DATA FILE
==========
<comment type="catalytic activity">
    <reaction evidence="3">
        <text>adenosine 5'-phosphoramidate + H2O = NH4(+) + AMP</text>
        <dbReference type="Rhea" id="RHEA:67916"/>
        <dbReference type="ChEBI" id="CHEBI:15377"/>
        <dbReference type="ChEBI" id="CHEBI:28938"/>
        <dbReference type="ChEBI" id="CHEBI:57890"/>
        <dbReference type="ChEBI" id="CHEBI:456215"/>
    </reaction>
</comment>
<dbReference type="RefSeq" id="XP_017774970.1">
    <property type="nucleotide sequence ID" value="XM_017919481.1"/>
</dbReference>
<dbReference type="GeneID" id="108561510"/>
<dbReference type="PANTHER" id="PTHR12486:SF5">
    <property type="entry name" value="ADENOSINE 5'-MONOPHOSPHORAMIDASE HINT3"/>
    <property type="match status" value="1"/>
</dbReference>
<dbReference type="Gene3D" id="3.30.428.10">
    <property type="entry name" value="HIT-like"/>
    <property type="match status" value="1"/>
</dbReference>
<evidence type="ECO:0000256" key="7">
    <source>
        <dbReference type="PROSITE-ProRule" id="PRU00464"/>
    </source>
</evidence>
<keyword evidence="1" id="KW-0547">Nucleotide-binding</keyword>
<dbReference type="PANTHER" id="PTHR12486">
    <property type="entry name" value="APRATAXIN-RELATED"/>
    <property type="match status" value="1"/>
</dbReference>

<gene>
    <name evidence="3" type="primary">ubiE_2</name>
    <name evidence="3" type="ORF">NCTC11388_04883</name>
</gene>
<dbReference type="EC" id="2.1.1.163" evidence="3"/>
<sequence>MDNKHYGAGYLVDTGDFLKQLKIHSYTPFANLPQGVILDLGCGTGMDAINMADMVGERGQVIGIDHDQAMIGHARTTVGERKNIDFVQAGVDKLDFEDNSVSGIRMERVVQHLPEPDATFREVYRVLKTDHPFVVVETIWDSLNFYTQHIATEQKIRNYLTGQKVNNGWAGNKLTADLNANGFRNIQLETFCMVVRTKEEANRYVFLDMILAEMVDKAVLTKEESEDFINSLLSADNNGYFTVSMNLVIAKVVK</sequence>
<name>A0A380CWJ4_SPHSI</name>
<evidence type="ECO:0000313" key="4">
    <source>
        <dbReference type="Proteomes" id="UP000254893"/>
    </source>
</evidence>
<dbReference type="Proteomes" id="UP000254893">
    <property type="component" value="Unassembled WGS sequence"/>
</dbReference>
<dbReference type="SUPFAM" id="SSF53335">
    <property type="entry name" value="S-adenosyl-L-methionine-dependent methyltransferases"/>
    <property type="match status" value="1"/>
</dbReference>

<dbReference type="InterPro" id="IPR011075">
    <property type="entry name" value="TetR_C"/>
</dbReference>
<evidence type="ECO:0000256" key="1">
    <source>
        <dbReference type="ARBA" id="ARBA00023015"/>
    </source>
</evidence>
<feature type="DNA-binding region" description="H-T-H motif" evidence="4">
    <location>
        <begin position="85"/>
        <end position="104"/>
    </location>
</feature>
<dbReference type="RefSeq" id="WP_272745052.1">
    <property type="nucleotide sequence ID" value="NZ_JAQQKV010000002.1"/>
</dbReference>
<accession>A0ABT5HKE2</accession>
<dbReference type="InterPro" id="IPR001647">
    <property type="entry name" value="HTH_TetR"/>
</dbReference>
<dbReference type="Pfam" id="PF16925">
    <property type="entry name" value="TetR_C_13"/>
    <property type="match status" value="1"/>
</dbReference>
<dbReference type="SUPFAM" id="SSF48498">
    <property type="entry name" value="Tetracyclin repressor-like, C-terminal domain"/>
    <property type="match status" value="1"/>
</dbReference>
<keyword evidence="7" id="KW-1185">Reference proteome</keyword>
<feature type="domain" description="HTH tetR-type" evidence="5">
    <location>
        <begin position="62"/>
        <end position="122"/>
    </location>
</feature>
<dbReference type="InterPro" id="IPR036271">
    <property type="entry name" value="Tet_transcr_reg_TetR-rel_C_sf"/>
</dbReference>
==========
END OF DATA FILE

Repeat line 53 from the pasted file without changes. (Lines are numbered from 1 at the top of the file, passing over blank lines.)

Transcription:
    <property type="entry name" value="TetR_C"/>